Camilo Cienfuegos died in a plane crash, Che suspected that it was the result of an american plot and the rest is cuban exile propaganda.

Nov-29-16  Jambow: <ZonszeinP: <OhioChessFan> I won't. I'm really sorry to hear such a bad news. I think I had a premonition>

Nah he was 90 years old...

I once thought I was having deja vu only to find it was a late premonition...

Which is a lot like my Sprint phone texts but that is another story.

Premium Chessgames Member
  technical draw: <BUNA> Camilo Cienfuego's death is well documented. Don't believe the propaganda.
Nov-29-16  unferth: <HeMateMe: MLB is still wondering "What if...?">

that's actually a myth. Fidel was a good high-school basketball player but never a baseball player of any note, never considered as a prospect. if you look at the clips of him pitching in the famous exhibition game between his team & the Cuban pros, you can see that he doesn't have any kind of arm.

Nov-29-16  unferth: or this one, which is really great:

Nov-29-16  zanzibar: Here's some footage, six years after the revolution so a little slack must be given...

Still, as the announcer (Ed Herlihy) says, "That's one game where the ump really has to be careful!"

And careful he was, Fidel struck out all three batters he faced.

Nov-29-16  unferth: that's the exhibition I was talking about. I'll give him some slack, but that's sure not the delivery of a former prospect...
Nov-29-16  zanzibar: <unferth> thanks for that video link - it's hilarious.

And yes, I was one of those who thought Castro actually did have a try-out.

The things we used to believe before the internet!

Premium Chessgames Member
  Nightsurfer: There is a song that features the beauty of Cuba ... and the voice of <Fidel Castro> can be heard as well ... that very song <"Cuba Baila Baila!"> has been composed by chess-playing German jazz musician Rainer Schnelle , and the lyrics have been written by chess-playing German journalist Rene Gralla , please check it out on YOUTUBE: ... ;-) ... !
Premium Chessgames Member
  Nightsurfer: Oops ... the link has changed with regard to that very song <"Cuba Baila Baila!"> that has been written and produced by Rene Gralla (lyrics) and that has been composed by Rainer Schnelle and that has been recorded at <Recording Studio Rainer Schnelle> that would later become the venue of the game R Schnelle vs R Gralla, 2003, please check out the now <CORRECT LINK> as follows: ... so please watch the video and enjoy the music! :-)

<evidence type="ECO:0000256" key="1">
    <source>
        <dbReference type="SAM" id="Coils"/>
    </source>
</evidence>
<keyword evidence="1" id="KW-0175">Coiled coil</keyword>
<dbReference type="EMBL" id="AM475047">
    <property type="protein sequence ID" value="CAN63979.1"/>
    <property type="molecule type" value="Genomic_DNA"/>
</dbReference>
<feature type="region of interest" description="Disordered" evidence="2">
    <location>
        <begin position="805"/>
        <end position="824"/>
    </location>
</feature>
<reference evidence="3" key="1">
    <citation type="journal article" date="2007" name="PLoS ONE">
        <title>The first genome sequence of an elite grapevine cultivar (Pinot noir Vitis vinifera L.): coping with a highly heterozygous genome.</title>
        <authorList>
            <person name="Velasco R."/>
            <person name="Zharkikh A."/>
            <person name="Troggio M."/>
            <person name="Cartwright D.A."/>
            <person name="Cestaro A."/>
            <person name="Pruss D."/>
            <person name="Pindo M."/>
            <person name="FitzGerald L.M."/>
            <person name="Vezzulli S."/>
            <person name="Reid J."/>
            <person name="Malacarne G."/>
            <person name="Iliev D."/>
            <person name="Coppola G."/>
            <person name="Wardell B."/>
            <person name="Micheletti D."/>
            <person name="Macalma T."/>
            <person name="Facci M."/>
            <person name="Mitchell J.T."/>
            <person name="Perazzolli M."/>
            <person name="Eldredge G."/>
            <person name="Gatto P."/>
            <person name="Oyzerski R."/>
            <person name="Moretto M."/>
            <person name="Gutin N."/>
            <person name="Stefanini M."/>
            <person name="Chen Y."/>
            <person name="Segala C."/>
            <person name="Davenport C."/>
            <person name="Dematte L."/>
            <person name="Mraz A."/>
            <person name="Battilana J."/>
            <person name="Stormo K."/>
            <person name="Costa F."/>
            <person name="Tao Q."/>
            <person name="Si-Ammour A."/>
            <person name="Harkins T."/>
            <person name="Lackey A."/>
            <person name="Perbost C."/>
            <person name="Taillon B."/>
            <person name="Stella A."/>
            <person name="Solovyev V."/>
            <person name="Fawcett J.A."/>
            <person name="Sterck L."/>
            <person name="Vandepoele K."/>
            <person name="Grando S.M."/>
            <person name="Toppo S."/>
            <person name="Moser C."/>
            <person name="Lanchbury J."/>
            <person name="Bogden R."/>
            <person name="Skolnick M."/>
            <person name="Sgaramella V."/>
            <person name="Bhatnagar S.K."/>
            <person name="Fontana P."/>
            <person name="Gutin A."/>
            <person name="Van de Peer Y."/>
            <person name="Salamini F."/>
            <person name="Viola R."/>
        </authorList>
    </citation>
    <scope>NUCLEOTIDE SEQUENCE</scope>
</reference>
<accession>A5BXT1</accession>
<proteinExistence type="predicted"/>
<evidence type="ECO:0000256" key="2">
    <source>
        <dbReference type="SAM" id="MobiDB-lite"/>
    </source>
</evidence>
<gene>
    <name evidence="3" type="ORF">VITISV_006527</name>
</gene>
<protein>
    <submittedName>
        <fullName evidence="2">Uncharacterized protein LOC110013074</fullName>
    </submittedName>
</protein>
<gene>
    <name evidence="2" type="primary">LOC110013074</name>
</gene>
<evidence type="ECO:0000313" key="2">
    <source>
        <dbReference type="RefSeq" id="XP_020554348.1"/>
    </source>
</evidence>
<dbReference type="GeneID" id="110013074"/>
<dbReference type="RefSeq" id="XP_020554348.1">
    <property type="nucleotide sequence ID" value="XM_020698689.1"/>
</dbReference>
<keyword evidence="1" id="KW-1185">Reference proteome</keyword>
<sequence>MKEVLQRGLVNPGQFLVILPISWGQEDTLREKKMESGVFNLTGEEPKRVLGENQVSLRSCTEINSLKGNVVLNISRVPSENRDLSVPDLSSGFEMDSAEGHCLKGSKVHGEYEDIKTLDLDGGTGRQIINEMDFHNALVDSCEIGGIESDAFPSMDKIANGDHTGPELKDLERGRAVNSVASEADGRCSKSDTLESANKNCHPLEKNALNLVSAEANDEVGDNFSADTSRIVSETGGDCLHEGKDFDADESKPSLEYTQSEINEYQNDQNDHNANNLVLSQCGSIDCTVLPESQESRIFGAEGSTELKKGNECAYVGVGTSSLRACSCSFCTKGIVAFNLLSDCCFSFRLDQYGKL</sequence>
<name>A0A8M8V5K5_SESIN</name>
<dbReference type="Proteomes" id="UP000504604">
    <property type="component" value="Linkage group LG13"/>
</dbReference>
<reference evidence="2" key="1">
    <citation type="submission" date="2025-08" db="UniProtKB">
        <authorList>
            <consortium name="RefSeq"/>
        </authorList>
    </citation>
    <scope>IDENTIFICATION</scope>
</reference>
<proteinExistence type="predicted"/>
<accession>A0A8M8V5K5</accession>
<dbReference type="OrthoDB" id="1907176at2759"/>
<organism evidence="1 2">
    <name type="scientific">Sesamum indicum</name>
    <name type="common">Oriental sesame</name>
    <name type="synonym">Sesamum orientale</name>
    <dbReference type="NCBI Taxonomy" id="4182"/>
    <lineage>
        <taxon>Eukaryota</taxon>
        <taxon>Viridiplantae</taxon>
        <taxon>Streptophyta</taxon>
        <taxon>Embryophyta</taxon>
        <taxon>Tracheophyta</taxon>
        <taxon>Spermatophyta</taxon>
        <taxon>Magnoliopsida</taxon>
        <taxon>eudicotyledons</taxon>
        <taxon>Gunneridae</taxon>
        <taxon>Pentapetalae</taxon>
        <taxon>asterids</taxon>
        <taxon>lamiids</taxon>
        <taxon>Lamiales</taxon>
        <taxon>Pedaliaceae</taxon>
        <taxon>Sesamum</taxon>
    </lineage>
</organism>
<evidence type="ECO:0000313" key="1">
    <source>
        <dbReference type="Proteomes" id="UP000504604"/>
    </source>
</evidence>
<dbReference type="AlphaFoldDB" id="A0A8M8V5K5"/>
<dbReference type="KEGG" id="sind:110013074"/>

Premium Chessgames Member
  Joshka: <Nightsurfer>
Premium Chessgames Member
  Nightsurfer: <Joshka> So cool! :-)
Premium Chessgames Member
  HeMateMe: I'm thinking players were scared to try real hard against him.
Premium Chessgames Member
  Domdaniel: <HMM> -- < I'm thinking players were scared to try real hard against him.>

No, HMM, that's not thinking. It's just responding to reflexes. When you think - if you ever do - you'll see the difference.

Premium Chessgames Member
  moronovich: <When you think - if you ever do - you'll see the difference.>

Where is the thinking in this rudeness ?

Dec-06-18  Count Wedgemore: Yes, that was really uncalled for.
Premium Chessgames Member
  HeMateMe: Fidel was a good guy, ask any group he threw in jail.

There is some light in the tunnel, though. I could see commerce and trade finally opening up between Cuba and the USA. When that happens a middle class is created, and they eventually create a regime change. It probably won't really pick up until Castro's brother Raul dies.

Premium Chessgames Member
  ChessHigherCat: <HHM> There was already plenty of trade under Batista, just not the right kind. Not that Castro was any better, as shown by this game. Reminds me of the scene in "The Dictator" where he uses the starting pistol to kill all the other competitors in the race.